Chapter 2: Neti Neti
That’s why the mystics appear to be in such difficulty to express it. Many of them have remained silent out of the awareness that whatsoever you say goes wrong. The moment you say it, it goes wrong. Those who have spoken, they have spoken with the condition: “Don’t cling to our words.”
Lao Tzu says: “Tao, once described, is no more the real Tao.” The moment you say something about it, you have already falsified it, you have betrayed it. It is such an intimate knowing, incommunicable.
“Who am I?” functions like a sword to cut all the answers that the mind can manage. Zen people will say it is a koan, just like other koans. There are many koans, famous koans. One is: “Find out your original face.” And the disciple asks the master, “What is the original face?” And the master says, “The face that you had before your parents were born.”
And you start meditating on that: “What is your original face?” Naturally, you have to deny all your faces. Many faces will start surfacing: childhood faces, when you were young, when you became middle-aged, when you became old, when you were healthy, when you were ill.. All kinds of faces will stand in a queue. They will pass before your eyes claiming, “I am the original face.” And you have to go on rejecting.
When all the faces have been rejected and emptiness is left, you have found the original face. Emptiness is the original face. Zero is the ultimate experience. Nothingness - or more accurately no-thingness - is your original face.
Or another famous koan is: “The sound of one hand clapping.” The master says to the disciple, “Go and listen to the sound of one hand clapping.” Now this is patent absurdity: one hand cannot clap and without clapping there can be no sound. The master knows it, the disciple knows it. But when the master says, “Go and meditate on it,” the disciple has to follow.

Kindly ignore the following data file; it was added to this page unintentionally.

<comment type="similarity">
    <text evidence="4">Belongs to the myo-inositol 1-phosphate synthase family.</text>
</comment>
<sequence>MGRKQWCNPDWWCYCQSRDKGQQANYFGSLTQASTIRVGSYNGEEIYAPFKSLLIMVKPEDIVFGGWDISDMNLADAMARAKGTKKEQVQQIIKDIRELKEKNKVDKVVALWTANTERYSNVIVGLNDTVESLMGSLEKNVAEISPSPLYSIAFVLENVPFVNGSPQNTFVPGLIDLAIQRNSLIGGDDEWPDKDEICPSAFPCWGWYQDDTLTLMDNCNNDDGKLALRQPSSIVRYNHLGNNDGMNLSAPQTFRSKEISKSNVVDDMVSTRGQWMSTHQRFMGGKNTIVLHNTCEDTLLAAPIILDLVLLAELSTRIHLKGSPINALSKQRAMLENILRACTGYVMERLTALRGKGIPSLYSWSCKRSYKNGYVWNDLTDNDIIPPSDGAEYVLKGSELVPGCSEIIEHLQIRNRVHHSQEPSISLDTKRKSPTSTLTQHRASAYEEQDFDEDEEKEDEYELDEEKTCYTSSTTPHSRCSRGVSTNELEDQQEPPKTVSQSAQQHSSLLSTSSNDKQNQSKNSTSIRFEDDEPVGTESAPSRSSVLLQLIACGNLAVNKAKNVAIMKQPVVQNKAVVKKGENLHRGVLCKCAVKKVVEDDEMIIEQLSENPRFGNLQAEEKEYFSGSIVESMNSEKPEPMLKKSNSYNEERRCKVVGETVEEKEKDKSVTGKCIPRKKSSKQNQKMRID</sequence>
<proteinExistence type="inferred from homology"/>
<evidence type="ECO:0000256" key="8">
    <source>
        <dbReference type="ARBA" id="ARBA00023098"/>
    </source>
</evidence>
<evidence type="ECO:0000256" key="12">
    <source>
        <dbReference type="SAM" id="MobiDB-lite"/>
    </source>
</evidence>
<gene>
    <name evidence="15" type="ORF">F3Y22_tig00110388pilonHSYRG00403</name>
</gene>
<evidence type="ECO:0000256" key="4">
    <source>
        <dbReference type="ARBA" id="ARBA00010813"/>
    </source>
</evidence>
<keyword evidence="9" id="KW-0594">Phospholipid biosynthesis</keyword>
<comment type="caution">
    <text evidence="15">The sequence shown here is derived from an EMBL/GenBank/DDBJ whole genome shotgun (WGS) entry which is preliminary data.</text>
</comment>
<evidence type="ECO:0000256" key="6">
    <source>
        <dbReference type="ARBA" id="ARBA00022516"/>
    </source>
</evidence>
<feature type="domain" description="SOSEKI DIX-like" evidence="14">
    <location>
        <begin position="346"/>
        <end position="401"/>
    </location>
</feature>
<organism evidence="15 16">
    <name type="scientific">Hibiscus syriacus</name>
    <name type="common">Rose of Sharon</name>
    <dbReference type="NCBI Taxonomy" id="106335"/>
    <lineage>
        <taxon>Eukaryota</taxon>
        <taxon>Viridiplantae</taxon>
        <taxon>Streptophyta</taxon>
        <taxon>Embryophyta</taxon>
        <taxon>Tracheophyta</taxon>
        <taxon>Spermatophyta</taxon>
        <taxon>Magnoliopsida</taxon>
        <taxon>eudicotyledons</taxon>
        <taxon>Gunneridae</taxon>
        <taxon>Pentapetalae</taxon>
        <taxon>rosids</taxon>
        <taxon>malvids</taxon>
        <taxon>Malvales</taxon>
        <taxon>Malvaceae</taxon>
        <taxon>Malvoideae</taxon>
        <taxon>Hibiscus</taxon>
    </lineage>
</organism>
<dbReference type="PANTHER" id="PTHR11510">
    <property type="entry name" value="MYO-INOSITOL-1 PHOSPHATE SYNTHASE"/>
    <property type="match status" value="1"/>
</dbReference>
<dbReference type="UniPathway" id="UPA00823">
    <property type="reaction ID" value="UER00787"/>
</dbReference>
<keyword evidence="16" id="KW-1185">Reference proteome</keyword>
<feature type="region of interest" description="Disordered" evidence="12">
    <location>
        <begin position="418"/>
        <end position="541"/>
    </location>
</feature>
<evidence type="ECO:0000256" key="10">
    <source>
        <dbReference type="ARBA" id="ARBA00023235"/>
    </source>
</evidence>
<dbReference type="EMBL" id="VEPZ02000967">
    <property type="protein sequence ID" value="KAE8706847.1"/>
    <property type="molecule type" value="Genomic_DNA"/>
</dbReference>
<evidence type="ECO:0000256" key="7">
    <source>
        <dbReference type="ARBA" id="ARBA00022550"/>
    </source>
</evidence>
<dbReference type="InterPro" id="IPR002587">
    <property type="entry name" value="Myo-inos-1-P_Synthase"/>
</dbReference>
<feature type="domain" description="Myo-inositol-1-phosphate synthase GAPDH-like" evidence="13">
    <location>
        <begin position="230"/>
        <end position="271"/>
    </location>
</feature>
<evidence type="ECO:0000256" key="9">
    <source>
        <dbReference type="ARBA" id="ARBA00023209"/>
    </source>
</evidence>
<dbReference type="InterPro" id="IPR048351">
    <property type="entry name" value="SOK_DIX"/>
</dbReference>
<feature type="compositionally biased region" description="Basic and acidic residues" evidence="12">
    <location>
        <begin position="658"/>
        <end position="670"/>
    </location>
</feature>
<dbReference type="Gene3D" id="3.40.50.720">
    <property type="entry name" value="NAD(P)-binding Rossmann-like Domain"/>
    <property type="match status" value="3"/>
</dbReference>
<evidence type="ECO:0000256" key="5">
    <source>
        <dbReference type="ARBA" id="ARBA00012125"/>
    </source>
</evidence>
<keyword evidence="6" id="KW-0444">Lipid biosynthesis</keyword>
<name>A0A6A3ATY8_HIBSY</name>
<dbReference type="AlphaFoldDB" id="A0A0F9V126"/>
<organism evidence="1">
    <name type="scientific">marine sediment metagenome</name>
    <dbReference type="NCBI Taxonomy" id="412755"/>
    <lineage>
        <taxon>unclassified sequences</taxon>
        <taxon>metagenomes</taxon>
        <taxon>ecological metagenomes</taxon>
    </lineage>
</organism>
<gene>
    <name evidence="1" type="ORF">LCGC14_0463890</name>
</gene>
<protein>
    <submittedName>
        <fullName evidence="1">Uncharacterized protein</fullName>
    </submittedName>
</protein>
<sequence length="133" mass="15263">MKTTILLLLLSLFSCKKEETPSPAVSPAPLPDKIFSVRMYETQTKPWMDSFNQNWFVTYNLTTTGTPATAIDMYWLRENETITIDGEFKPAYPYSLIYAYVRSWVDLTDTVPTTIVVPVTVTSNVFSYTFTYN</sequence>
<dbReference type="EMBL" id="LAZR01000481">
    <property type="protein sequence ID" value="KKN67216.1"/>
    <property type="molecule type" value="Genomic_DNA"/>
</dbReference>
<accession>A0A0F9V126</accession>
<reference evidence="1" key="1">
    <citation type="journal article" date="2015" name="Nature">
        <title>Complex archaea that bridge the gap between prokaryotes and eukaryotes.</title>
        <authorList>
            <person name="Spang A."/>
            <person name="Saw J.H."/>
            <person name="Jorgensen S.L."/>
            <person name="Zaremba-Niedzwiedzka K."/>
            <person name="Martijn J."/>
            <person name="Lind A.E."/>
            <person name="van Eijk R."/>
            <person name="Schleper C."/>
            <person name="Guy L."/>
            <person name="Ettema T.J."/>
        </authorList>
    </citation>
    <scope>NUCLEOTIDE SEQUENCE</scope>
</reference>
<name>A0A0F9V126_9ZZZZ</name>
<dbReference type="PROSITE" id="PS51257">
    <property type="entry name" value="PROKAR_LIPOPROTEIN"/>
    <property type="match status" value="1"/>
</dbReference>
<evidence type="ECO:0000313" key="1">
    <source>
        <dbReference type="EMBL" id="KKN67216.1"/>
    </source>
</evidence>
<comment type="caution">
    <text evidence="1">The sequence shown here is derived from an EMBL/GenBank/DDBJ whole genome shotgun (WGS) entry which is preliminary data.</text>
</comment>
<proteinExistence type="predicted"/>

He starts making efforts to listen to the sound of one hand clapping. Many sounds come to his mind: the birds singing, the sound of running water.. He rushes immediately to the master; he says, “I have heard it! The sound of running water - isn’t that the sound of one hand clapping?”
And the master hits him hard on the head and he says, “You fool! Go back, meditate more!”
And he goes on meditating, and the mind goes on providing new answers: “The sound of wind passing through the pine trees - certainly this is the answer.” He is in such a hurry! Everybody is in such a hurry. Impatiently he rushes to the door of the master, a little bit apprehensive, afraid too, but maybe this is the answer..
And even before he has said a single thing the master hits him! He is very much puzzled and he says, “This is too much! I have not even uttered a single word, so how can I be wrong? And why are you hitting me?”